Let’s Wrap It Up

*Disclaimer: Mordor and/or magical One Ring not required for finishing blurbs.

*Disclaimer: Mordor and/or magical One Ring not required for finishing blurbs.

Now we come to the grand finale of your blurb – the reason why a reader should buy your book. They’ve been hooked, they’re intrigued by the premise…but where is it leading? This is about how your book stands out from others, but bringing it down to a finely edited, neatly-sharpened point. This part should give them a reason to answer all the questions they’ve been asking so far. As we’ve already started a trend, let’s take a look at the final lines of the above two blurbs;


As they prepare for their mission, Reel faces a personal crisis that could well lead old enemies right to her doorstep, resurrecting the ghosts of her earlier life and bringing stark danger to all those close to her. And all the while, Robie and Reel are stalked by a new adversary: an unknown and unlikely assassin, a woman who has trained her entire life to kill, and who has her own list of targets–a list that includes Will Robie and Jessica Reel.’ – The Target, David Baldacci

‘As an adult, Theo moves silkily between the drawing rooms of the rich and the dusty labyrinth of an antiques store where he works. He is alienated and in love–and at the center of a narrowing, ever more dangerous circle. The Goldfinch is a mesmerizing, stay-up-all-night and tell-all-your-friends triumph, an old-fashioned story of loss and obsession, survival and self-invention, and the ruthless machinations of fate.’ – The Goldfinch, Donna Tartt


For me personally, both of these would make me buy them. For The Target, we’re then told this isn’t just about the crisis from the President. It gets more personal, letting you know that the characters themselves are also in danger. This adds an extra element to the already exciting premise, a reason why this book will be different from any other book that has the President making  a hard decision. It also points out that there’s going to be internal conflict for at least one character, adding another layer to the onion.

In The Goldfinch, the blurb ends differently, but uses the same structure, as it’s for a different audience. It adds another layer to the story, letting the reader know this isn’t just about how young Theo deals with the events in his childhood, but there’s another ‘something’ as he grows older. And the ‘something’ is a dangerous event that might answer some of the earlier questions that were asked. It also ends on a ‘sell’ of the kind of book it is, perhaps encouraging the reader to buy it if they already know this is the kind of book they like. Another example of this is when a blurb might end on ‘Fans of xxxx would also enjoy this book’. Readers always look for something new that will give them the same feeling as their favourite book, so this is a good plan if you have a similar book to something else. Fans of the Hunger Games might enjoy a dystopian, for example, or fans of the Black Dagger Brotherhood might like an urban fantasy about a band of gruff but sexy vampires.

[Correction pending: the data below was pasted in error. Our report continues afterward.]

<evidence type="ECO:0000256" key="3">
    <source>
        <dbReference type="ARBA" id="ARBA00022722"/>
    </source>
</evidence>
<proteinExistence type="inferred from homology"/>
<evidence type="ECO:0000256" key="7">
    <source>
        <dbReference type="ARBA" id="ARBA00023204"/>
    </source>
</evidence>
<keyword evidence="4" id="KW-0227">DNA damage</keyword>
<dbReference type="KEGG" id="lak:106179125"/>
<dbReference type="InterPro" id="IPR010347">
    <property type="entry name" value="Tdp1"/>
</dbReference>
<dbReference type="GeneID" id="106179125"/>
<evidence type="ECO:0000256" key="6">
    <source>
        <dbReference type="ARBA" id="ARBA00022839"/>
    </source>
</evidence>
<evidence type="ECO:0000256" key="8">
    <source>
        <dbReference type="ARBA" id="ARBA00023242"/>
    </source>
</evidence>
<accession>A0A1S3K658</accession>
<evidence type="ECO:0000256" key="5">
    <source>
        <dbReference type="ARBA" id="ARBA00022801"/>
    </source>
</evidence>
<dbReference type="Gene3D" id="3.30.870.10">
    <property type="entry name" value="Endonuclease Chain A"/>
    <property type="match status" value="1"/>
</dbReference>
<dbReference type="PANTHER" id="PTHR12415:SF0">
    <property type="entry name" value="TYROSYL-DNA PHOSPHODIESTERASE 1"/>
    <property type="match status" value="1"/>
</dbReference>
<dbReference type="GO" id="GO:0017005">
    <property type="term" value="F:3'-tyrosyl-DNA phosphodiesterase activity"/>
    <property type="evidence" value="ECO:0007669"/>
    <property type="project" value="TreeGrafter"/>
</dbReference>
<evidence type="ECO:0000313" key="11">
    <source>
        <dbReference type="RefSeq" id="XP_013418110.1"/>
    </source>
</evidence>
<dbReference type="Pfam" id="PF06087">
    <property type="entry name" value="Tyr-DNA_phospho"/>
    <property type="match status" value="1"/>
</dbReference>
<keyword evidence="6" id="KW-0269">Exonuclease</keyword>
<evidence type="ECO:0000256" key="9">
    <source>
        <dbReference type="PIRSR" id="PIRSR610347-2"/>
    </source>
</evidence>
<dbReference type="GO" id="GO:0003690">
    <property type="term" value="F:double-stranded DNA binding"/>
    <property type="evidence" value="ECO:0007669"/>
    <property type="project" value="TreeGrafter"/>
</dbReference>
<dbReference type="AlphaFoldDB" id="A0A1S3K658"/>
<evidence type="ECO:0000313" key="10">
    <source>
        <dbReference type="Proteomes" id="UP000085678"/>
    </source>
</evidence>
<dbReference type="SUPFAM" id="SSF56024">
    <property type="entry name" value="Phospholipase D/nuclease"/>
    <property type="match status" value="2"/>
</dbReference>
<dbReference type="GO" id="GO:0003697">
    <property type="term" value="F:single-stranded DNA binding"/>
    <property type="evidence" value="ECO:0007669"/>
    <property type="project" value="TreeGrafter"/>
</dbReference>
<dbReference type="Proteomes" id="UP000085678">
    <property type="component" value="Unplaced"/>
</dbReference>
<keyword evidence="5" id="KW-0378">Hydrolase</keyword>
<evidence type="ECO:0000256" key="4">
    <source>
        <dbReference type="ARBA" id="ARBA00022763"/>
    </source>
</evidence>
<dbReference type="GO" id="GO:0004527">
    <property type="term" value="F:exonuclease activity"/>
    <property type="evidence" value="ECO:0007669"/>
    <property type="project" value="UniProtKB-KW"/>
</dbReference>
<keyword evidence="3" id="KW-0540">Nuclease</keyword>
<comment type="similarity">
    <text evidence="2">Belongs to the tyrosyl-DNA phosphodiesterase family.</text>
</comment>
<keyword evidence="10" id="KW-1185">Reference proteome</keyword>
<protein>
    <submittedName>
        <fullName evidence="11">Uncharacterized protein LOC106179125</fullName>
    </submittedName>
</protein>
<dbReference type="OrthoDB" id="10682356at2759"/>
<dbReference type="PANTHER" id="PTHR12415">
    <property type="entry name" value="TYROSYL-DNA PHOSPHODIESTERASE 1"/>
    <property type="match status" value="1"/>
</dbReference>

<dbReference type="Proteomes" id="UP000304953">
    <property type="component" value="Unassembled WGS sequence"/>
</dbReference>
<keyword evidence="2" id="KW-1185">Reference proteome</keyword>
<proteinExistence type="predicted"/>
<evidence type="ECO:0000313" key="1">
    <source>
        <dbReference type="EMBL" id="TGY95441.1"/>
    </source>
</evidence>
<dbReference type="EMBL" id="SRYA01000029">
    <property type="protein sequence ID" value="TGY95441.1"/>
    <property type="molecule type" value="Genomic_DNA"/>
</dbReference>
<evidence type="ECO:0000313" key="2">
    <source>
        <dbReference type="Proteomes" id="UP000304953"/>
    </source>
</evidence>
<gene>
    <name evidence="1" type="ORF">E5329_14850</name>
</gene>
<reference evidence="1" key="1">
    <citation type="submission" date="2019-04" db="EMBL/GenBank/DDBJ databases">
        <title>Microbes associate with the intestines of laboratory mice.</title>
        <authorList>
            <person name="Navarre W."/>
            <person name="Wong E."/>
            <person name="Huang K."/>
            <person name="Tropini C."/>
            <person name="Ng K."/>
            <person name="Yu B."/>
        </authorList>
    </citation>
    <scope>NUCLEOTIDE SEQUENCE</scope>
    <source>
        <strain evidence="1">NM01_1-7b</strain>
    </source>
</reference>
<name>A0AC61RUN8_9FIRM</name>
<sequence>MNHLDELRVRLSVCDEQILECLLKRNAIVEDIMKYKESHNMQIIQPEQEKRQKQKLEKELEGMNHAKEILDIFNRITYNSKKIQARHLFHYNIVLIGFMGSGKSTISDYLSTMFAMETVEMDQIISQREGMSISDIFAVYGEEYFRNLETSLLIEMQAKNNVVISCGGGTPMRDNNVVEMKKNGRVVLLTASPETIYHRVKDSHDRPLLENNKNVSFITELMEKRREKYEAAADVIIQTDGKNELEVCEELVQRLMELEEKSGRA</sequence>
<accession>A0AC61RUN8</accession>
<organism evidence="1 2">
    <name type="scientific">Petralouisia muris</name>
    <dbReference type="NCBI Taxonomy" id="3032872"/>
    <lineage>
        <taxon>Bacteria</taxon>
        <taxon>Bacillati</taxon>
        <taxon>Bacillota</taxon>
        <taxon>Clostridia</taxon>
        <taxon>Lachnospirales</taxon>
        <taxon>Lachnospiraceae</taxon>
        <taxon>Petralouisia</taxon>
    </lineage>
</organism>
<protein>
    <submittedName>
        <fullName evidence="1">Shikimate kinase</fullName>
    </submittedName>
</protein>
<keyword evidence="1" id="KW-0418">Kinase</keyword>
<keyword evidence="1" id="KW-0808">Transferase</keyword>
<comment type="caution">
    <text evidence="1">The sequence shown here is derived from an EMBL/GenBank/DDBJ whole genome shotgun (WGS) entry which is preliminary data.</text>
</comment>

Think about your reader. What is it that will make them buy your next book? Genre is the first indicator of a reader’s preferences, but it’s much more complex than that. Taking the first blurb above, from The Target, it looks at first glance as though it’s for a thriller. And on the surface, it is. But it goes deeper than that. By including the final part, Baldacci has narrowed his target audience to readers who not only like thrillers, but also like personal stories about the characters, like books with assassins in, and stories about redemption. For The Goldfinch, it’s aimed towards readers who like contemporary books, but also like stories that follow structure from traditional books, is about loss and renewal, and personalised through the eyes of a main character. Both have been fine-tuned to the point that certain readers will decide it’s not for them, and the target readers will immediately one-click.

So when writing your ‘final sell’, remember these points; Make sure it both adds more information to the questions, and opens up what these will develop into. Add fine details that make your book unique from its main genre. Is it personal to one character? Is there a lost-lost relative that comes in and stirs things up? Is there a coming event that happens behind the scenes, that the characters don’t yet know about? Don’t be afraid to narrow your target audience. A lot of authors throw a wide net, hoping to catch every reader possible, in the hopes that they might like the book. All this is going to do is end up with a lot of disappointed readers, if they buy the book, hoping it was something else!  Speak to your readers directly, let them know that if they buy your book, they know exactly what they’re getting.


So what do you guys think? Do you enjoy writing blurbs, or do you find them an awkward task? And readers, what do you look for in a blurb? What captures your imagination?



2 thoughts on “How Do You Go About Writing A Blurb?

  1. Pingback: The First Impression | Notes On A Page

  2. Pingback: Chinese poetry and Michael Bay | Karavansara